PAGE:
Generations of Tough Love

I recently saw the trailer for the movie “Fences” that stars Viola Davis and Denzel Washington.  There were a few scenes that raised my eyebrow and that transitioned to an “aha” moment.   There are several scenes throughout the trailer where Viola (Rose) and Denzel’s (Troy) characters are in a heated discussion about their son (Cory).  My “aha” moment was seeing Troy’s relationship with his son.  He was so hard on his son.  So much so that his son didn’t feel loved—let alone liked—by his father.  The father (Troy) was so hell bent on making him tough so he could deal with the real world, he couldn’t see the hurt and pain he was causing his son. 

Some families are still experiencing very tumultuous times and in their eyes, “tough love” appears to be a gift to their children as a means to toughen them up for the real world.  Breaking generational cycles of hurt, pain, humiliation, and other ways of being are real, and yet so many people aren’t even aware of the cycle they are perpetuating.    

After sitting with this and reflecting on the emotions that I experienced after watching this trailer, I remembered a conversation I had with my Dad just before he passed away about his mother and, I asked him, “Why was your mother so mean to me?”  He smiled gently and said to me, “You have to try and understand that back in those times, my mother and so many other women like her lived a very hard life and it was all about survival.”  I can’t even begin to imagine the challenges my grandmother (Rose), who was born in the late 1800’s, had faced in her life or the numerous tough decisions she had to make for her and her family.

It is so easy to get caught up in the anger and pain of how someone treats you instead of  taking a step back for a moment to and look at what’s missing, what’s really behind a person’s actions.  I realize that it’s so important to ask questions and listen to gain understanding.  Things aren’t always as they appear.  Communication is so important to gaining understanding.  If I’d never had that conversation with my Dad about my grand-mother, I’d continue to hold on to my story; my belief and pain, that I was not worthy of her love.   I regret never experiencing a loving relationship with my grand-mother.  I regret the disconnection feeling numb when she passed away.  I regret that my grand-mother experienced a hard life and didn’t receive the love she deserved.  I’m thankful that I have changed my story of my grand-mother.  I understand that I accepted and carried the pain of my grand-mother and it wasn’t mine to own.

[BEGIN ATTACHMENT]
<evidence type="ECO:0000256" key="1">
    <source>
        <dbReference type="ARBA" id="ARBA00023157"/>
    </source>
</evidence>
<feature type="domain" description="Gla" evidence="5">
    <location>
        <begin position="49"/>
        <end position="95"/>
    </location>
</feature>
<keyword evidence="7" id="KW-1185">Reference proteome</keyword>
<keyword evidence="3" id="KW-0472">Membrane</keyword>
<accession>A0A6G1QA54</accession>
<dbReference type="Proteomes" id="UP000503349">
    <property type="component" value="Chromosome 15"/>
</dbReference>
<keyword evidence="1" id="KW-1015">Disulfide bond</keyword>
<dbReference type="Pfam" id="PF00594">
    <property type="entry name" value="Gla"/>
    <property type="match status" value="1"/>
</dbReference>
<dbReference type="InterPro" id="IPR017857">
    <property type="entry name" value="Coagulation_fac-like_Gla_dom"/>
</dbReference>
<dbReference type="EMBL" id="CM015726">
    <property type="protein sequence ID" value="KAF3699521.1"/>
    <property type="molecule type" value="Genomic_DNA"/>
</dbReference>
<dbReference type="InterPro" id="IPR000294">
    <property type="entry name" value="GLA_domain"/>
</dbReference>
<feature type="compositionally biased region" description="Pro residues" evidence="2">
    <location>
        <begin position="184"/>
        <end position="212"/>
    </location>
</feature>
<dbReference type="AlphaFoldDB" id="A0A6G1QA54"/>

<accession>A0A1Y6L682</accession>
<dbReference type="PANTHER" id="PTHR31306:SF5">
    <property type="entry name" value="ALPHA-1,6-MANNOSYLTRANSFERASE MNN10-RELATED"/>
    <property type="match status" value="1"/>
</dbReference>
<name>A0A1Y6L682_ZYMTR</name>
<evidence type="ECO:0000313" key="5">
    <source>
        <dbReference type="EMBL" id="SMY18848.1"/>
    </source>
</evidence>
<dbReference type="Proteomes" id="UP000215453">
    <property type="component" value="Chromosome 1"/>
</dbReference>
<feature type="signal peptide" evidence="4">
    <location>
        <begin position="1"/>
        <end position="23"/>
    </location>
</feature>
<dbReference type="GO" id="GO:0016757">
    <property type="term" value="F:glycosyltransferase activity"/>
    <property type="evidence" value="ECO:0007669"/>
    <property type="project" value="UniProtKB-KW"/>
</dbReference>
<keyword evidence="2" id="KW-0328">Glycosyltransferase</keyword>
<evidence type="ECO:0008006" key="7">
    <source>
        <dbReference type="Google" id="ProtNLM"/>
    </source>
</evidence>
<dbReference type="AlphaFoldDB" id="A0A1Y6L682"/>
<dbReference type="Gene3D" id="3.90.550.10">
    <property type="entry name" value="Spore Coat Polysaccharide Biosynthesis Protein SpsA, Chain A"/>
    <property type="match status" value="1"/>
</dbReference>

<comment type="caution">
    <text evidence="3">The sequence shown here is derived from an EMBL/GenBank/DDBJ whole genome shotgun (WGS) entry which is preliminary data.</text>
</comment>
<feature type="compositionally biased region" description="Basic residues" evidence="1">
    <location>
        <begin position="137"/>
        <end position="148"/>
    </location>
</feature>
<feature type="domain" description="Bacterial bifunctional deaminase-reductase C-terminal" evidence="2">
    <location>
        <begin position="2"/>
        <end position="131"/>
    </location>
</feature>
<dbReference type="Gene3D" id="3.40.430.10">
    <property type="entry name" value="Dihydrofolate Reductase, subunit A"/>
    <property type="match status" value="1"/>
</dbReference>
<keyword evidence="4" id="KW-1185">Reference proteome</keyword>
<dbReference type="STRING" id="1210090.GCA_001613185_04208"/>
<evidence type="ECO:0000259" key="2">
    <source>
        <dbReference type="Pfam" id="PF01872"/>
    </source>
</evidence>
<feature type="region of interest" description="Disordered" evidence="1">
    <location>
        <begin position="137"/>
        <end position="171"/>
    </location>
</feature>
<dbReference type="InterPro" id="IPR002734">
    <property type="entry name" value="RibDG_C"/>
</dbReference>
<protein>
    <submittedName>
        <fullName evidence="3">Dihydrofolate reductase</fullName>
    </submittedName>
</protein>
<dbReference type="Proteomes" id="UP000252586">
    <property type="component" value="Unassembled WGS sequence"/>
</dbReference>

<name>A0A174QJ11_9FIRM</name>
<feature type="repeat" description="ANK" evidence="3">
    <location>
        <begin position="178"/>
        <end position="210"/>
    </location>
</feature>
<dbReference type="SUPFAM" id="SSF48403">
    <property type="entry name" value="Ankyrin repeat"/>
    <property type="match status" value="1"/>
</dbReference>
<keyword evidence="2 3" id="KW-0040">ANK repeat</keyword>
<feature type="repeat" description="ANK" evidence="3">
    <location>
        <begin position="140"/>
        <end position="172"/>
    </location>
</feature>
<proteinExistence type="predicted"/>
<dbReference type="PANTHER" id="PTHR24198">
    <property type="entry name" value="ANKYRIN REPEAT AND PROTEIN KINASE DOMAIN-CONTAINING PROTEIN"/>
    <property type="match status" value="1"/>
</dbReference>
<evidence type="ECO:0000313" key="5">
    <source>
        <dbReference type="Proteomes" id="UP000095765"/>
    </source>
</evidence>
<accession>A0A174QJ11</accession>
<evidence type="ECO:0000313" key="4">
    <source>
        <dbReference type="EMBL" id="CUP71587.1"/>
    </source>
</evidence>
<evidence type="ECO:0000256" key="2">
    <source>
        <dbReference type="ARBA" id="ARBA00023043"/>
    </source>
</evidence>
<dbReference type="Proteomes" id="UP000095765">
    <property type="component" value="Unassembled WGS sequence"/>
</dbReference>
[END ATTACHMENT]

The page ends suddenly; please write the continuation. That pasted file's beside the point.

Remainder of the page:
It takes love to ask tough questions, change a conversation or perspective, love to be open and non-judge mental, and love to change the dynamics of a relationship.

I know that the most powerful tool a parent can give their child to equip them to maneuver their path through life in general is LOVE.  Love can move mountains! 

Without love there is…

No self-esteem,
No Confidence,
No Courage,
No Dreams or Aspirations, No Happiness,
No Hope,
No Joy,
…and without Joy, there is No Faith

Love creates infinite possibilities…